I have been seeding about the removal of Confederate monuments for some years now. It's kind of become a thing with me. I didn't really start out thinking I'm going to learn a hell of a lot about the removal of Confederate monuments over the next few years. I started out with a seed about a lot of Confederate graves, chapels and memorials being vandalized. But about that same time the Confederate monument in Reidsville NC was hit by a sleepy or drunk driver and knocked down. May 23, 2011. This was my first exposure to monument removal, involuntary though it was. The city council decided, without informing the people, to just remove the rest of the monument and not to replace it.
That decision lead to the entire city council and mayor being voted out in the next election, with one exception. A woman who had been appointed to office after the death of one of the original councilmen. It divided the city and the county into several factions, none of whom wound up getting what they wanted. Except, oddly, the original city council. Their decision to remove the Confederate statue permanently stuck.
I will say, on a personal note, that I do NOT like the new statue at all. It's made of brushed aluminum and it looks like a bad art deco ashtray. I offer this story first because, though there were no death threats, no burned cars, no police cordons during removal, no protests, none of the things that came to be the norm at later and more famous Removals. It was, to my knowledge at least, the first removal of a Confederate monument by deliberate intent of the city fathers (capitalizing on a fortuitous accident). That's something, it was the first and it happened in my neighborhood, more or less, 20 miles from my house.
Let's move right across the NC/Va. border to Danville Va. Home of the Sutherlin mansion, final capital of the Confederacy and the place where Jefferson Davis negotiated the surrender of the South. The owners of the mansion couldn't keep it in repair and donated it to the city of Danville. The city decided to remove the Confederate flag from the grounds of the mansion and from all city property. The Sons of the Confederacy took the city to court over the removal. Ultimately, the Va. Supreme court decided to let a lower court ruling stand that said the city had the right to decide what was displayed on city property and that the rights of the plaintiffs were not being violated by the removal. The SoC protested outside the grounds of the mansion for months. There were other forms of protest as well. Never the less, the deed was done and the courts had ruled in favor of the city's right. A precedent was set that was cited successfully in defending another removal. That is why I mention the decision by Danville to outlaw all flags on city property except the US flag, the Va. flag and the POW flag, that ordinance, as worded, had unintended consequences. Some 'tweaking' of the ordinance was in order to allow the display of the flags of other nations on city property.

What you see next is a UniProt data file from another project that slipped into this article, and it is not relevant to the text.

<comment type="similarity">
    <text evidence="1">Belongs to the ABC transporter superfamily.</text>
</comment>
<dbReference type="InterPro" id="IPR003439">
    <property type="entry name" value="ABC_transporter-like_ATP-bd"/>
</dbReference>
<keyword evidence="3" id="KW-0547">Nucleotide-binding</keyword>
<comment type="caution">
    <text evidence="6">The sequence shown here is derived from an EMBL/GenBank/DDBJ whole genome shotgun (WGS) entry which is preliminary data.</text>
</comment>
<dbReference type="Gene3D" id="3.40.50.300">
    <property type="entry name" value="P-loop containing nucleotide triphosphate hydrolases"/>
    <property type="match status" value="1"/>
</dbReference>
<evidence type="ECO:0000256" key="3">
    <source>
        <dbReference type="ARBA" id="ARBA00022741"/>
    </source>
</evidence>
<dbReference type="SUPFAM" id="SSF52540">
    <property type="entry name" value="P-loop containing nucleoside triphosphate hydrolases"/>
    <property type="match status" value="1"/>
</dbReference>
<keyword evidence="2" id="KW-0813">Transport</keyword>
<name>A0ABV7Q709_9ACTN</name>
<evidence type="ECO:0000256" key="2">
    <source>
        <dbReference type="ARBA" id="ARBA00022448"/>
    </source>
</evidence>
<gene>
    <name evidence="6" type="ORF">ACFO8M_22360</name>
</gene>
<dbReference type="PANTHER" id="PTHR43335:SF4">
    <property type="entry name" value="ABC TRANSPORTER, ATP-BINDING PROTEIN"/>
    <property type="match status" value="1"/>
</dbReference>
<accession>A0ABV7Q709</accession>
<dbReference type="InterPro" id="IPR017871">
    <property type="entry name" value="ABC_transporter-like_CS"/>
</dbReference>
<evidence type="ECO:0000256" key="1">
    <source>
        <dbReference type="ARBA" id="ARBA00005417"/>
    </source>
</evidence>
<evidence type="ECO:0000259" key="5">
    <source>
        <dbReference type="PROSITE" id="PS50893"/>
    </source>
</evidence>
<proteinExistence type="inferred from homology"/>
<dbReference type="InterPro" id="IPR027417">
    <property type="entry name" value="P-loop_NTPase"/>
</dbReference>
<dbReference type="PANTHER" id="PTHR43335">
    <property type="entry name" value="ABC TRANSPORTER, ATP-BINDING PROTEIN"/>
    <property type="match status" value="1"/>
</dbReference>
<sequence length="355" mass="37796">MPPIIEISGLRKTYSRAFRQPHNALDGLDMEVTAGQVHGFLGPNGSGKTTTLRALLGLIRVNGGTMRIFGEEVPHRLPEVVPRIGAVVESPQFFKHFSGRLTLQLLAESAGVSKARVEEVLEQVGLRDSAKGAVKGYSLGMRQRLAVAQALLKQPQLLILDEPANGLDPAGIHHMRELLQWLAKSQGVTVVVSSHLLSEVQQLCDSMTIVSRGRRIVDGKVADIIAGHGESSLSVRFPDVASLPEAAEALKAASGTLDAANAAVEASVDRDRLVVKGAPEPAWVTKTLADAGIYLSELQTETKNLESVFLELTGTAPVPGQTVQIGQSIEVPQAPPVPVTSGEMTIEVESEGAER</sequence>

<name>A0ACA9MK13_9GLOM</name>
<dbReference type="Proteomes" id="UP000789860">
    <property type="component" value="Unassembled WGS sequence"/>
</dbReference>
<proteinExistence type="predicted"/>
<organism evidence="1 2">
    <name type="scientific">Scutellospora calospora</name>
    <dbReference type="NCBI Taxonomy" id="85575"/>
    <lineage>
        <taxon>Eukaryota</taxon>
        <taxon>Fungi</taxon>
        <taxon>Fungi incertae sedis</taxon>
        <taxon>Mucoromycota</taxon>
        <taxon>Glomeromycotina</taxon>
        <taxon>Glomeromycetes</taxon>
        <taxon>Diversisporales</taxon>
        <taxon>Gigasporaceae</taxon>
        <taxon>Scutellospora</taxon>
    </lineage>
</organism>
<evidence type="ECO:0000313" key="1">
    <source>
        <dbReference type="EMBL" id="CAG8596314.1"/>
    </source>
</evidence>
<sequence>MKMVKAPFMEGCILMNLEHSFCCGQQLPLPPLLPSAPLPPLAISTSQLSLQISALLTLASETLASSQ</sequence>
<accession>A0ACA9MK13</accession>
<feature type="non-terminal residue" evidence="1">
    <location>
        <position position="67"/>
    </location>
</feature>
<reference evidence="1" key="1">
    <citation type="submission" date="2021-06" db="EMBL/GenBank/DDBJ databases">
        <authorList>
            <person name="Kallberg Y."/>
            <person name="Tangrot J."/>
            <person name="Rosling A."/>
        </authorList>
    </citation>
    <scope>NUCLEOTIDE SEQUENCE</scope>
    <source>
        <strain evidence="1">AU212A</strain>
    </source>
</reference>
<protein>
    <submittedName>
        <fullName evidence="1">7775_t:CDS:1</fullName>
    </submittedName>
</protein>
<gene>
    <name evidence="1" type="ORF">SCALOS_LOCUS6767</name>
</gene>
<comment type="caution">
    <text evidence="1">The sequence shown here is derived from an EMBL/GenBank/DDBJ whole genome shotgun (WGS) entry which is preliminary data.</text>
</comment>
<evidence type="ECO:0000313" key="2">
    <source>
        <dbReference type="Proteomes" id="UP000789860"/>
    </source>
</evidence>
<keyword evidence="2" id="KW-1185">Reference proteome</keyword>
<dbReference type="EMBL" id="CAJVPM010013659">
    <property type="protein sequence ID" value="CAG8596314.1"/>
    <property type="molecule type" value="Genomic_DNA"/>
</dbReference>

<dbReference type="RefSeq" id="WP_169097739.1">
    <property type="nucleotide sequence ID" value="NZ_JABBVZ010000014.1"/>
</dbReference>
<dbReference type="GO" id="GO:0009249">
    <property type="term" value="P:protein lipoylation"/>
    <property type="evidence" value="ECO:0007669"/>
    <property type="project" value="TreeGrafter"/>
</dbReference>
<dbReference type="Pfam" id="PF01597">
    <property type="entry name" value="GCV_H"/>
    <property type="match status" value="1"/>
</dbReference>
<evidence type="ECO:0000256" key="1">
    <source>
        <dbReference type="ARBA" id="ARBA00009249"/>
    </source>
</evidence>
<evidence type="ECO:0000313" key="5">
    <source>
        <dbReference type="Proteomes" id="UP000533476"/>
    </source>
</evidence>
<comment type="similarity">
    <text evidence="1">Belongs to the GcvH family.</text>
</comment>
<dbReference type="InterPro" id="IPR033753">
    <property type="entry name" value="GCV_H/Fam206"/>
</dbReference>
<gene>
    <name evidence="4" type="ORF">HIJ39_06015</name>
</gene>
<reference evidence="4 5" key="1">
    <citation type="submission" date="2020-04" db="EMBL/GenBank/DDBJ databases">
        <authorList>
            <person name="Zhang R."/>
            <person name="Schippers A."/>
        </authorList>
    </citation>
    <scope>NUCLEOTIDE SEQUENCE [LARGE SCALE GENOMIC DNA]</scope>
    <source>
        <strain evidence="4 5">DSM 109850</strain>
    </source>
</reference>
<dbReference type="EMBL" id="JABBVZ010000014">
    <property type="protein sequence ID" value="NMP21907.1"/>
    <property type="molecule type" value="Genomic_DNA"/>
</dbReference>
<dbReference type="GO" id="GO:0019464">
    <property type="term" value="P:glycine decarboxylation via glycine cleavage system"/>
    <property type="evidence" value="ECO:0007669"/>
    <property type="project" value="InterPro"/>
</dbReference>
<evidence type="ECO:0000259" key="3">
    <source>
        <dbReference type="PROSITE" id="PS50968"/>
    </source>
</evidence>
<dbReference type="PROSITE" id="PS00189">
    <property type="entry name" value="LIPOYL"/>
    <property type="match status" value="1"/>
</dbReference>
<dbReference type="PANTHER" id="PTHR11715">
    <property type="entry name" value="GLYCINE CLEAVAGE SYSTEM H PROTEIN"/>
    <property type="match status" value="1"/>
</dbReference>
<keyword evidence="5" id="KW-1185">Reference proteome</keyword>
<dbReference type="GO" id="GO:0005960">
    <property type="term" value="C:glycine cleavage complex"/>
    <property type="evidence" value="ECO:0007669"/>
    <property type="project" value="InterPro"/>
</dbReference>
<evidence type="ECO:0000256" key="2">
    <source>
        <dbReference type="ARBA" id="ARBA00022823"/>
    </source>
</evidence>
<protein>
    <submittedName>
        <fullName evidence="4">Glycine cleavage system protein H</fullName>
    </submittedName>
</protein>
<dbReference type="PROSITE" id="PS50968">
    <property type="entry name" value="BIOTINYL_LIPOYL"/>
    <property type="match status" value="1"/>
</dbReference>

In this same time frame, as an act of personal belief, judge Martin Clark removed a painting of JEB Stuart from display in the courtroom of the Patrick co. circuit court. Not earth shattering or precedent setting, but encouraging.
Then things started to pick up speed. The removals in New Orleans were fraught with tension. The removals, except for 1, were done in the early morning hours. The name of the company doing the removals were taped over on the equipment and the workers wore masks and bullet proof vests. In the end the removals happened, took a ruling by the La. Supreme court that the city had the right to remove. Nothing much cute to say about this one. But the point of it is there was another court ruling supporting the right of the city over it's own property.
The removal in Charlottesville Va. is being done deliberately, with planning and little fanfare. There were 2 protests, one quite provocative, the other was 3 stooges vs. the world. Of course when you're talking KKK you're talking 3 stooges level stupid.
The reason I kept mentioning those court ruling in Va. and La. is because of this, the state of Ala. passed a law imposing a fine of up to 25000 dollars for any city or county that removes any Confederate memorial without state approval. It is my thinking that this law will be struck down in court. Because of the precedent of those 2 rulings about the right of cities to decide what is displayed on property they control. The state can make decisions about monuments on state property, but I think that the rights of cities and counties to decide what is displayed on property they control will trump this law.
So now we come to current affairs, the president of the Daughters of the Confederacy in Fla has come out in favor of removal all Confederate monuments from public property. This is real evolution of thought from the original position of Confederate boosters. It's the smart thing to do, it's the correct thing to do and I hope she is able to convince other Confederate memorial supporters to understand that the times, they ARE, by God changing. And it's time to get onboard with the changes.
Obviously I've omitted a lot of seeds that are just peripherally related to this topic but they are all there on my column somewhere if anyone wants to look. I have to say that I've been discouraged sometimes through the years when it seemed that the yahoos were winning but it looks like a corner has been turned in this struggle. Not that it's over, but the beginning of the beginning is over, now it's the beginning of the end game for the removal of these monuments to racism and white supremacy.